Seen in → No.45
Although true in some fields, it’s become a tired trope to say the Japan lives in the future. In terms of aging though, they are truly living our future right now, with an aging and shrinking population. This FT piece looks at a book that has had a powerful impact in Japan, moving some discussion from seeing a huge problem, to seeing more of an opportunity.
The book’s blueprint, of people working much later into their lives, remaining in better health, continuing to gain skills and investing for a long stay on earth, had a note of optimism he desperately needed. […]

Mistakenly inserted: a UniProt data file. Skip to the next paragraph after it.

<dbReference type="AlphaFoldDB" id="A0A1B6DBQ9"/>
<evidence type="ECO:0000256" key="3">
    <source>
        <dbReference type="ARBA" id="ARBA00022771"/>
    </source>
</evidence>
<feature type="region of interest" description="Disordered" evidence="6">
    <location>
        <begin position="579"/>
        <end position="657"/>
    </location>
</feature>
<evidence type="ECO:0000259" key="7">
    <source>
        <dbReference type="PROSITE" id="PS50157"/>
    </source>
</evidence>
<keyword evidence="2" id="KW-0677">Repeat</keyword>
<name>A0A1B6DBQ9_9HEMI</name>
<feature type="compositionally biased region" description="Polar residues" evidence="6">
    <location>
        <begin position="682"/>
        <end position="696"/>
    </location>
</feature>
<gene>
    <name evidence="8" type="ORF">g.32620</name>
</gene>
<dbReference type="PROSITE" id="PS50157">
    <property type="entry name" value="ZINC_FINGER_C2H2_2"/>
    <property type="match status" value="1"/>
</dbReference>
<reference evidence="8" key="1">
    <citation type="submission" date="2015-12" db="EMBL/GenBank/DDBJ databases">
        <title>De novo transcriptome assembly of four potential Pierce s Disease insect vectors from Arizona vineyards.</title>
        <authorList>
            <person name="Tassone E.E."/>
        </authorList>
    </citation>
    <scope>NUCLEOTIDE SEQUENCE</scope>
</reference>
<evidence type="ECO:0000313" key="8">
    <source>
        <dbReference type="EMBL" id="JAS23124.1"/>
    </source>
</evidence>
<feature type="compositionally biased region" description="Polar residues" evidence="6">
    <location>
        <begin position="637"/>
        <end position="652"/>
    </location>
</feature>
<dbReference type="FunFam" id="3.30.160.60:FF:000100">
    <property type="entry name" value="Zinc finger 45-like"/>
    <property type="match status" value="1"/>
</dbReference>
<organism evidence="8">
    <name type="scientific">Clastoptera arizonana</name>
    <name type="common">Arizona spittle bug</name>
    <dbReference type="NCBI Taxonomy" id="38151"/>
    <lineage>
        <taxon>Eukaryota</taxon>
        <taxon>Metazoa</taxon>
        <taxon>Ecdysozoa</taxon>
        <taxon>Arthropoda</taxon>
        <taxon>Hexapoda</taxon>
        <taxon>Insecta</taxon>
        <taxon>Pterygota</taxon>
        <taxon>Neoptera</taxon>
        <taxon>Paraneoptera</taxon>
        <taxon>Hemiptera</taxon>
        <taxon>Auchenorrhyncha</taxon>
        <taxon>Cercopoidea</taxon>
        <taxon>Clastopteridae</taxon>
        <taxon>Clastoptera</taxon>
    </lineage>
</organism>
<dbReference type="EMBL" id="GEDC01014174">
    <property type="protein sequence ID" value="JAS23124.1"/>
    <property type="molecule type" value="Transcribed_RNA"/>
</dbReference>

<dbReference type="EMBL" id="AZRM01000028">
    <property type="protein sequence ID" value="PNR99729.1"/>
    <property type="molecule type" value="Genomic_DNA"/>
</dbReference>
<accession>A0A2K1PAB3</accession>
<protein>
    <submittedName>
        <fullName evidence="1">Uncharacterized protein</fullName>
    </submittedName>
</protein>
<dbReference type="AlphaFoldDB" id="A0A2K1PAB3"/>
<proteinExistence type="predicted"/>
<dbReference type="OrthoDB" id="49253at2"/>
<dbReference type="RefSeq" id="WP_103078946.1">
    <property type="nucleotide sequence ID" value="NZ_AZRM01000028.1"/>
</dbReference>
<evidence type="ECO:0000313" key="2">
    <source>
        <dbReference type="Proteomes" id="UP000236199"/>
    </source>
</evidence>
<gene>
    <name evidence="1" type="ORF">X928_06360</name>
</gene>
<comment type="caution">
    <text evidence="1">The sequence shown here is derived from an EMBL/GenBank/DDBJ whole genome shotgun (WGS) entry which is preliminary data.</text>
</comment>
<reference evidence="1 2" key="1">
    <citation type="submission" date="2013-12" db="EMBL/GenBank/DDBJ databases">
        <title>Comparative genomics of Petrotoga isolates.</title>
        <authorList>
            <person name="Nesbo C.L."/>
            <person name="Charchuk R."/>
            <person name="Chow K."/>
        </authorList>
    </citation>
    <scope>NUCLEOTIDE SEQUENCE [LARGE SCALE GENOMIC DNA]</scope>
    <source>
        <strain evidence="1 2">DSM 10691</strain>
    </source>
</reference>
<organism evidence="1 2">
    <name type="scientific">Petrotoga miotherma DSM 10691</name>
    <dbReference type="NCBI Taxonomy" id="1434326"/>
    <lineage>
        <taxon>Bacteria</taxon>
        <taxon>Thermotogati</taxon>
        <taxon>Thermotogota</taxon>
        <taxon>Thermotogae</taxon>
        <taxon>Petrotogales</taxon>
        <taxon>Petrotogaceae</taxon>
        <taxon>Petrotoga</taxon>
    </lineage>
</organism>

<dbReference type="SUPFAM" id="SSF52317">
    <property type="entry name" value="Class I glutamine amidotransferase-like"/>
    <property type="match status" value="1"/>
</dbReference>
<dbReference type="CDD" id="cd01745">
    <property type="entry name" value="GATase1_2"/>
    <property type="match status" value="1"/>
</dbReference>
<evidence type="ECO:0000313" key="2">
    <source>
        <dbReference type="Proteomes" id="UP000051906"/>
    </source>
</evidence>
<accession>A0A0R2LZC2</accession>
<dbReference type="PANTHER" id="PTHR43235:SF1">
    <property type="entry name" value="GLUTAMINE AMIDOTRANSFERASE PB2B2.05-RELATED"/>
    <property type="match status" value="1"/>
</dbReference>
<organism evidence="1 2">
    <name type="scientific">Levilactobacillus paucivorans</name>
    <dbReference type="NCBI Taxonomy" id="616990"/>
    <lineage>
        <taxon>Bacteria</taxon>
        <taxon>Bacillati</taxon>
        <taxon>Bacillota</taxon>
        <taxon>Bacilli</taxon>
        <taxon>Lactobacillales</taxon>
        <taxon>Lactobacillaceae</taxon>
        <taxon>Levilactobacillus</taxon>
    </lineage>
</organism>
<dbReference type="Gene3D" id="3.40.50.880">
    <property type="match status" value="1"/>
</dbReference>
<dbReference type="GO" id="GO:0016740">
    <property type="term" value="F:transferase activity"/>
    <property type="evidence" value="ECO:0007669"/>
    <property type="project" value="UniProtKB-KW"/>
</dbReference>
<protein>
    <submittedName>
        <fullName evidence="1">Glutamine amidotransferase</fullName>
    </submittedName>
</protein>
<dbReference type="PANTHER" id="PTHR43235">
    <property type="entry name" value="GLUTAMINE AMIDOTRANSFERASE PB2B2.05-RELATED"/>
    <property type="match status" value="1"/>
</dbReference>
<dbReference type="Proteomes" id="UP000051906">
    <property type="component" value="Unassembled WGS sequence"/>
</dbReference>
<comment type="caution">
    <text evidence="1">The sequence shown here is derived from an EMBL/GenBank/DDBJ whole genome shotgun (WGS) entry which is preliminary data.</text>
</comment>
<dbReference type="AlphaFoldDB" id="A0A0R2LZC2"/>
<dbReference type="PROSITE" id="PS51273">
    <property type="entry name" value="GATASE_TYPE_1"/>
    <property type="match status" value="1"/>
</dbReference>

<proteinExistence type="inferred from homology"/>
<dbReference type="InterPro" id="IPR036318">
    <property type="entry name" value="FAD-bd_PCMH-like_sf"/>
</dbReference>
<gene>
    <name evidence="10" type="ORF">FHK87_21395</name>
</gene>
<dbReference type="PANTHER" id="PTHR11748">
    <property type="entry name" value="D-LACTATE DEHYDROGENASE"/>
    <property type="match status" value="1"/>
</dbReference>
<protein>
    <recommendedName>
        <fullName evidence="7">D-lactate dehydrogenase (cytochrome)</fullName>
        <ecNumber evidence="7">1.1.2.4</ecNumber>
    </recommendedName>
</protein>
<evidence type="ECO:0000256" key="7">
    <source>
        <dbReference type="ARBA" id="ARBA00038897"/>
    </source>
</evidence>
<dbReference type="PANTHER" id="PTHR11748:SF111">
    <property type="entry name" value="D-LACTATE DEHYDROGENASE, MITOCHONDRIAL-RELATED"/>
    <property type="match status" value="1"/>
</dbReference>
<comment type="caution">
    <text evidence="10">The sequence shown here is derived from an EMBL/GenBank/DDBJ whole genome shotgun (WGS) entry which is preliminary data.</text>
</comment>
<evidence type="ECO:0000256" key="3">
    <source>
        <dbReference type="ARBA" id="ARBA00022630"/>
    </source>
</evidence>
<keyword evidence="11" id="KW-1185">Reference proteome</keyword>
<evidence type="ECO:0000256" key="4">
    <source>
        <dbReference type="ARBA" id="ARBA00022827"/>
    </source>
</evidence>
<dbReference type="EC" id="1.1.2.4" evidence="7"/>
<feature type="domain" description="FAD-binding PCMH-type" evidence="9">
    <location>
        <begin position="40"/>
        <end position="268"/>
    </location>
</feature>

Key ideas from the 100-Year Life committee included significant improvements in long-term care worker pay, a “drastic expansion of recurrent education” to expand mid-career employment and laying the groundwork for raising employment levels of the elderly.
Related: If you haven’t listen to it yet, I’ll mention again this Ezra Klein interview with Ai-jen Poo explaining why “the future of work isn’t robots. It’s caring humans.”